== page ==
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Common Questions During Short Let Valuations


Valuations determine a building’s monetary value and are done for both sales and lettings properties.

Valuations allow us to determine what the property is worth, as a whole or on a nightly basis (depending on whether it is sales or lettings), but they also give both parties a chance to ask any questions about the property, the process or to raise any concerns they may have.

Below we list some of the most common questions that are asked during valuations across our short-let properties.

What would you need me to leave?

Your home must be fully furnished and have everything that is needed for a short-term stay. We have a list that we send to you of all of the essential items. This includes kitchenware e.g. pots, pans and utensils, plates, glassware, hoover, and cleaning items such as a dustpan and brush, mop and bucket etc. 

Do I leave bedding and towels?

You will need to supply a duvet, mattress protector, pillows and pillow protectors but we provide the bedding, e.g., the duvet cover, sheets and pillowcases and bath and hand towels.

Who does the photographs?

Either our in-house photographer can take the photos or we can pay for them to be done by a professional photographer. We recommend professional photos on the basis that the average user on Airbnb takes 11 minutes and 31 seconds to book a property, so your property needs to stand out from the crowd.

Who sorts issues/fixes things? And how are these paid?

We have handymen who can come and fix any issues from wobbly toilet seats to broken beds. We always ensure that these are dealt with as quickly as possible to reduce any stress or inconvenience for guests.

As well as this, we have a list of vetted plumbers and electricians should we need to use them.

The cost of repairs and/or maintenance will come out of your settlement statement. However, these will all be approved by you first and if it has been a guests fault, we will do all we can to recoup the costs.

How involved in the process do I have to be?

We take care of everything, from setting up your property profile with professional photographs right through to ensuring guests enjoy their stay and everything that happens in between. You don’t need to do anything once you hand the property over to us.

Are there call-out charges?

Nope! One of the advantages about using Hopewell, is that we are a Bristol based company, so we’re always on hand for any issues that arise, whether that is in office ours, in the evening or over the weekend.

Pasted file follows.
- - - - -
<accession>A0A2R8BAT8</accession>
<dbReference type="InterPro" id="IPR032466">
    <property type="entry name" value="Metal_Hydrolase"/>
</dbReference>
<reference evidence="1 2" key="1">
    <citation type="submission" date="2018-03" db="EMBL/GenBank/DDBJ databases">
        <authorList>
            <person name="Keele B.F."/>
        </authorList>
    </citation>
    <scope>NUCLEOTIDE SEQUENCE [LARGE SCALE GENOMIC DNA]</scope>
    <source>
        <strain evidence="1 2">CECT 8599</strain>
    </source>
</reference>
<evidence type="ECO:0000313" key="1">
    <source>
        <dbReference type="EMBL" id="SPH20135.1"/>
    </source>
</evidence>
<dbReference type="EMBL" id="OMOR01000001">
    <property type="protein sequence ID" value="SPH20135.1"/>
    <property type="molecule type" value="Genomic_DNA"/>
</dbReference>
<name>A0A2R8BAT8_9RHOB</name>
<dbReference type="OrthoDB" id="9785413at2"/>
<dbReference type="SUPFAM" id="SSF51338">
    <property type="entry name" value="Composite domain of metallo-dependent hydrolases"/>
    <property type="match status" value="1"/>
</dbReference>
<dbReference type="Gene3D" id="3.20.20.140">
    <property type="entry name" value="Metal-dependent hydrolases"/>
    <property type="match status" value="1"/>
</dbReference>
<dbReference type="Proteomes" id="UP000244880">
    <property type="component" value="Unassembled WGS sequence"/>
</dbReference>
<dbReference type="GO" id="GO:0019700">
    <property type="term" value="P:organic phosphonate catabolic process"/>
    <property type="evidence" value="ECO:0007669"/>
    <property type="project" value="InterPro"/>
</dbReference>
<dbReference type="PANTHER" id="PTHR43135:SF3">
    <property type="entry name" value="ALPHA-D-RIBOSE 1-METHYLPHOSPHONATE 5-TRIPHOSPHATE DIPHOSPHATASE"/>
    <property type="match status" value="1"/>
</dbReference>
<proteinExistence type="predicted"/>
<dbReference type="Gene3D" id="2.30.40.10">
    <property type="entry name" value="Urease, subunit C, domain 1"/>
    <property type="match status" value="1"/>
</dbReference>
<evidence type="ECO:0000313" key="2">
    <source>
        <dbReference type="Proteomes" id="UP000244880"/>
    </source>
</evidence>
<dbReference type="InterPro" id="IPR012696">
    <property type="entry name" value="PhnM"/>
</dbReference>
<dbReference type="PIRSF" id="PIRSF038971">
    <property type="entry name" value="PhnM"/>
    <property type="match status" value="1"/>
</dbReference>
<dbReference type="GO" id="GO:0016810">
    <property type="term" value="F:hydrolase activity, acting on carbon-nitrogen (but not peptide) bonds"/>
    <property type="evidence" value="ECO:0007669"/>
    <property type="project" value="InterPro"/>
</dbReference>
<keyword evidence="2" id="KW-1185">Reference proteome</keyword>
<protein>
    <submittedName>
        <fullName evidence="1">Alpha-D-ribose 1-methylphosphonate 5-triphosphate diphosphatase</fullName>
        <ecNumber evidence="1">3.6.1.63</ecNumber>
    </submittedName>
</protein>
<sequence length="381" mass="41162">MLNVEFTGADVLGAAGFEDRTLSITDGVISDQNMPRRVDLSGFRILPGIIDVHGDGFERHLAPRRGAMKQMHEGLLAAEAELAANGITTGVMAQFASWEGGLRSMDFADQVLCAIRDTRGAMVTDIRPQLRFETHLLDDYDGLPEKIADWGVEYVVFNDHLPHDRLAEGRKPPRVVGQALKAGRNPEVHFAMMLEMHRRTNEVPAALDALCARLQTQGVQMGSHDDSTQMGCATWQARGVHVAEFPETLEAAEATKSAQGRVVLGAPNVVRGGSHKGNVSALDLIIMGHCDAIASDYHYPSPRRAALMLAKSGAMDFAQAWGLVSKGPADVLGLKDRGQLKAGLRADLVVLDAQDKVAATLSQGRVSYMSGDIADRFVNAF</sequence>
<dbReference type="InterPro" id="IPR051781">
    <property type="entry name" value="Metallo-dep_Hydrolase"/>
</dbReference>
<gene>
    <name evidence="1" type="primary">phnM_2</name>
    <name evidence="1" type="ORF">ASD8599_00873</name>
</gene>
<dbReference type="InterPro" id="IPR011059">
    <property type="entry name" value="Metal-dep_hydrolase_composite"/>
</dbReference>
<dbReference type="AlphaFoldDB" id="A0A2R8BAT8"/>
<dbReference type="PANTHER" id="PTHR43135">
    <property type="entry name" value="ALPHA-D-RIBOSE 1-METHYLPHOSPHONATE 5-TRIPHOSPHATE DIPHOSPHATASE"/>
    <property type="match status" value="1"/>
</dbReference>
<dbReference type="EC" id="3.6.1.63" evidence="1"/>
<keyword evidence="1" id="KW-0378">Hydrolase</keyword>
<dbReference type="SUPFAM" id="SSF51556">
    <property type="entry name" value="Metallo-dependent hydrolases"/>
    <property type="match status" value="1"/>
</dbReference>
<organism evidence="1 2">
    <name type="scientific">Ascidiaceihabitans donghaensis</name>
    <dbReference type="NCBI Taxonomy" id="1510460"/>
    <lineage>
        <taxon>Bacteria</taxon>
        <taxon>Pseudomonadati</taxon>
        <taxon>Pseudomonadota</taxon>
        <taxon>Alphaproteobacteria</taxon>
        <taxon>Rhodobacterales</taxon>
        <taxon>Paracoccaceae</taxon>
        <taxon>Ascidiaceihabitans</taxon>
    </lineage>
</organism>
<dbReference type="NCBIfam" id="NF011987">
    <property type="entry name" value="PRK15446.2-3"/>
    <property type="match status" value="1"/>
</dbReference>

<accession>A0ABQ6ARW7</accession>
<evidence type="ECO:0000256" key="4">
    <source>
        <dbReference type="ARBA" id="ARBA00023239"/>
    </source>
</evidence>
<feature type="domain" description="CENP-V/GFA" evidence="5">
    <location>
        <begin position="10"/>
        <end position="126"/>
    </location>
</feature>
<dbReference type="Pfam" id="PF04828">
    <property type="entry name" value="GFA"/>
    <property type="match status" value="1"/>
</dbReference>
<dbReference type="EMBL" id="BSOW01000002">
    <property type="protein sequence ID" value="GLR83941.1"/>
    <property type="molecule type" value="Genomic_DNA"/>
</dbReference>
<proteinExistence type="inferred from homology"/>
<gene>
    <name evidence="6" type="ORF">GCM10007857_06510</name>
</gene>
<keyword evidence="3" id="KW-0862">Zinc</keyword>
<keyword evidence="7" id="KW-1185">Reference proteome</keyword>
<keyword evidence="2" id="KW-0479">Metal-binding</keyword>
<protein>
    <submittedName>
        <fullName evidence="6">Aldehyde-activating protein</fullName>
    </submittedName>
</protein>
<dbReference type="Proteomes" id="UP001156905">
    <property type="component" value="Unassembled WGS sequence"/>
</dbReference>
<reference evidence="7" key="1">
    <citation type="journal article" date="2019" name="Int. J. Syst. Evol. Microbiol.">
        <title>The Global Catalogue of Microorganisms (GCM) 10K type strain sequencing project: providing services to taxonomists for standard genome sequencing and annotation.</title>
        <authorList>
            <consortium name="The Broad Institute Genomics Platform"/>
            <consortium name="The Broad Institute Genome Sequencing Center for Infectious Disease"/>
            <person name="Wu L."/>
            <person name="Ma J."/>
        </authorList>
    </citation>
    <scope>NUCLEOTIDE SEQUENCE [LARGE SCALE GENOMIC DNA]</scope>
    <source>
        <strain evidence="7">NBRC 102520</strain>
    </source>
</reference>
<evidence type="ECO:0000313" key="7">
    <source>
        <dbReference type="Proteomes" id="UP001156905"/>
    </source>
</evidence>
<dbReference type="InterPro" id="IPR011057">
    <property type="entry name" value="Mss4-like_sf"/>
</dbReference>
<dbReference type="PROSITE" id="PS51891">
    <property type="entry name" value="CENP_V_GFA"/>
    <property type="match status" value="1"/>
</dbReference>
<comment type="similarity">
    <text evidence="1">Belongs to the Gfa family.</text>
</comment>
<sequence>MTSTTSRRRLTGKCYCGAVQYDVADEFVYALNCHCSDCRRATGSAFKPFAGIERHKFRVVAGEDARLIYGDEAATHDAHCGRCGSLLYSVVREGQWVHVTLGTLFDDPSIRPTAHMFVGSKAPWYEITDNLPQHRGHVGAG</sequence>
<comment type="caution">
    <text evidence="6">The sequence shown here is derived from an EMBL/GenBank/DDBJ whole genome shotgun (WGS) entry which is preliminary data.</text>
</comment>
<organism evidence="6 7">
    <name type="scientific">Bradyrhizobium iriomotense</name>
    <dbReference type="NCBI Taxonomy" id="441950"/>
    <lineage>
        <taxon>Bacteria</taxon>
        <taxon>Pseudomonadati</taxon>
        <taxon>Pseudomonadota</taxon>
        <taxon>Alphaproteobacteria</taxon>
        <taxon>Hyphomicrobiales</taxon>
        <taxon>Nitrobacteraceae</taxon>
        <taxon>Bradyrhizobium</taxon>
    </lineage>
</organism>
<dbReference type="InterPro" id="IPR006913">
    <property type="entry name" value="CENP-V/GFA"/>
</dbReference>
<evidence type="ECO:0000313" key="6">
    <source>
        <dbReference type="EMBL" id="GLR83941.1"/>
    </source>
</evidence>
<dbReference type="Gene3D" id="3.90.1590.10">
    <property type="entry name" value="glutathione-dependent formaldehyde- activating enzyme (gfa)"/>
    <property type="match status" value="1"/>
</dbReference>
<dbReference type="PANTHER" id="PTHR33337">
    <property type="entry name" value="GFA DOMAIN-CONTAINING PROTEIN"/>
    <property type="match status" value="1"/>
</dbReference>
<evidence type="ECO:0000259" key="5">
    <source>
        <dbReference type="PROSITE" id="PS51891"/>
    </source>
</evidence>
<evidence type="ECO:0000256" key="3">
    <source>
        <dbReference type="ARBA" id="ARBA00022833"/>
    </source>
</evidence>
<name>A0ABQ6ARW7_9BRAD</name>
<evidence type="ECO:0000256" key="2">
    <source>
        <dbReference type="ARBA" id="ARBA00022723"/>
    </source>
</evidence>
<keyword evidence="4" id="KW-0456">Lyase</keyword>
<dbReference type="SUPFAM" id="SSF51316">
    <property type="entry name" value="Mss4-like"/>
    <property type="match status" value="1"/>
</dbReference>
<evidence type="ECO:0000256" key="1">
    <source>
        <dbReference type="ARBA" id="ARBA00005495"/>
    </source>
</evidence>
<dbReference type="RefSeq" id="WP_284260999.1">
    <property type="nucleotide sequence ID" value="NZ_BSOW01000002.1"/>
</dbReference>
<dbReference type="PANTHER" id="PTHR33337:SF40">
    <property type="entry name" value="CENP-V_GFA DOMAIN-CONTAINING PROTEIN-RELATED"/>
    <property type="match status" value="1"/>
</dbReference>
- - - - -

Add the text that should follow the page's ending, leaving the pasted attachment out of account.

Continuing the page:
How long until my property can go live?

Your property can go live as soon as you are ready and is led by your schedule. We can get your property set up and live in as little as 24 hours on both our website and Airbnb.

When will I get paid and how?

You will receive payments on the 7th of every month and this will be for all bookings from the previous month.

Who will the guests be?

Guests can be anyone! Business travellers, tourists, even Bristol residents during their house sale. 

Can I use the property still or are there restrictions?

There are no restrictions as such, all we ask is that you honour any bookings that are already in place and provide as much notice as possible if you are wanting to use the property.

What let type best suits my property?

This depends on your situation and how long you are wanting to let it for. We may recommend going down the mid-term route if you only wish to let for 2-4 months. If longer, short-term may best suit your requirements. However, we can do a combination of both to hopefully ensure maximum bookings and profit!

So, if you’re thinking of getting your property ready for the short lets market, we hope that we’ve answered some of your questions and concerns. If you’re ready to start earning money through your property, get in touch today for a free valuation!

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Bristol’s Top 10 Museums and Art Galleries

M Shed

Originally a transit shed from the 1950s, the M Shed is now a thriving museum that offers a unique insight into the history of Bristol. The M Shed now houses a large collection of objects and artefacts. In addition to plenty of displays detailing historical facts, this living museum includes many working exhibits, such as steamboats, trains and of course it’s iconic cranes. As well as delving into the industrial, maritime and engineering history of the city, you can discover more about its cultural, musical and artistic roots. M Shed is open daily except for most Mondays and is free to visit. It has a gift shop and cafe, too.

M-Shed, Museum of Bristol, Bristol.

M-Shed, Museum of Bristol, Bristol.

Bristol Museum & Art Gallery